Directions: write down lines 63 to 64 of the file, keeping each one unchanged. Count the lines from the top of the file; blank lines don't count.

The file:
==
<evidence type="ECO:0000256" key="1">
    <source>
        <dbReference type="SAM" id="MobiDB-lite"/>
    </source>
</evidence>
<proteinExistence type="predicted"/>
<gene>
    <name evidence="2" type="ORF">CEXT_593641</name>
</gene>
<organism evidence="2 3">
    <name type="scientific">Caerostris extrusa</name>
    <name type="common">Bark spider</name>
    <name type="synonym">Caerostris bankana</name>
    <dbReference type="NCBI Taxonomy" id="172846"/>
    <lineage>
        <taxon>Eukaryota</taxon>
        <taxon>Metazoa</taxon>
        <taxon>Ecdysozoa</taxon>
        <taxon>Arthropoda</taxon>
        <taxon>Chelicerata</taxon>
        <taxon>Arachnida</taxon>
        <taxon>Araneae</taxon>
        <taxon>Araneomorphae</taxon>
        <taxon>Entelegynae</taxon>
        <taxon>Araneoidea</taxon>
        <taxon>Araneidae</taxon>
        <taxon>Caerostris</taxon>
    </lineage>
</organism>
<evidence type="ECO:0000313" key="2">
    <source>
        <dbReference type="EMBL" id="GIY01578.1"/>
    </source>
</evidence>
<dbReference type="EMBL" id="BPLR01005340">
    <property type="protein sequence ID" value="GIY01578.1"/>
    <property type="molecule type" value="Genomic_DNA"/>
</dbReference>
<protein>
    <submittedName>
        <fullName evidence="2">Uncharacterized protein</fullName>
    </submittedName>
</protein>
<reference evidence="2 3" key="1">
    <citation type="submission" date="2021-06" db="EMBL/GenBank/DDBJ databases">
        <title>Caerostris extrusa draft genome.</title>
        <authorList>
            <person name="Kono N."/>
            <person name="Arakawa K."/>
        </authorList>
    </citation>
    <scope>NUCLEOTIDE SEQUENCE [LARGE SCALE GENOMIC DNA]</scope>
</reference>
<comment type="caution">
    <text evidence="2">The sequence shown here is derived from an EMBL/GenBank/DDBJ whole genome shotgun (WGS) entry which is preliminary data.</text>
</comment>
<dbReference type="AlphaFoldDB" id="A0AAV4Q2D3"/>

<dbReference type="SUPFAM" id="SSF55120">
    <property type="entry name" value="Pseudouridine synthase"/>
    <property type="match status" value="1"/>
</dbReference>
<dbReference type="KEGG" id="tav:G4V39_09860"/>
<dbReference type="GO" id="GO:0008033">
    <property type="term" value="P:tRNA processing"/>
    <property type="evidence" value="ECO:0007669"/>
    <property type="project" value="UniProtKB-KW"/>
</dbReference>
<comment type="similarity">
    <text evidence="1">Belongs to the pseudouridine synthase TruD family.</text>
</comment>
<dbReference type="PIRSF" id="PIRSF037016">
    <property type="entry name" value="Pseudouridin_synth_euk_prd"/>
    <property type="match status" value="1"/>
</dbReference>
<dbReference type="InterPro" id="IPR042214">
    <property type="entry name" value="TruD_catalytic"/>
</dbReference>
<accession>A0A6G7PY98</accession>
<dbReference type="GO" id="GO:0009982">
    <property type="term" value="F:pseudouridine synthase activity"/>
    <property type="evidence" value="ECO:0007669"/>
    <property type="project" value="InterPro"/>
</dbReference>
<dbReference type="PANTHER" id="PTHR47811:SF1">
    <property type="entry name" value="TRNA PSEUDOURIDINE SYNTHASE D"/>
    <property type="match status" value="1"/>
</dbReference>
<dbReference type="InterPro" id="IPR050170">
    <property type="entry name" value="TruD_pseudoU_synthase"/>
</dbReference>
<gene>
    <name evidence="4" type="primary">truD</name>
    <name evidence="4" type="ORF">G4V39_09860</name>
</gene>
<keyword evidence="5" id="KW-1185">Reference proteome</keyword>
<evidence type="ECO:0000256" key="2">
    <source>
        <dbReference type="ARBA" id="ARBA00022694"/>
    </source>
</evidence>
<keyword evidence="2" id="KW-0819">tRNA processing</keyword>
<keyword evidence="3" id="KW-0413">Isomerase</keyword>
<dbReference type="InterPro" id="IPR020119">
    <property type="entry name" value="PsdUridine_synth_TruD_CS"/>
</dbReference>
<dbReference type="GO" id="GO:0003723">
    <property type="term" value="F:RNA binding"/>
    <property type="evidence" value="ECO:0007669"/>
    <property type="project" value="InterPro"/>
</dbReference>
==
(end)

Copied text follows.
<dbReference type="GO" id="GO:0008033">
    <property type="term" value="P:tRNA processing"/>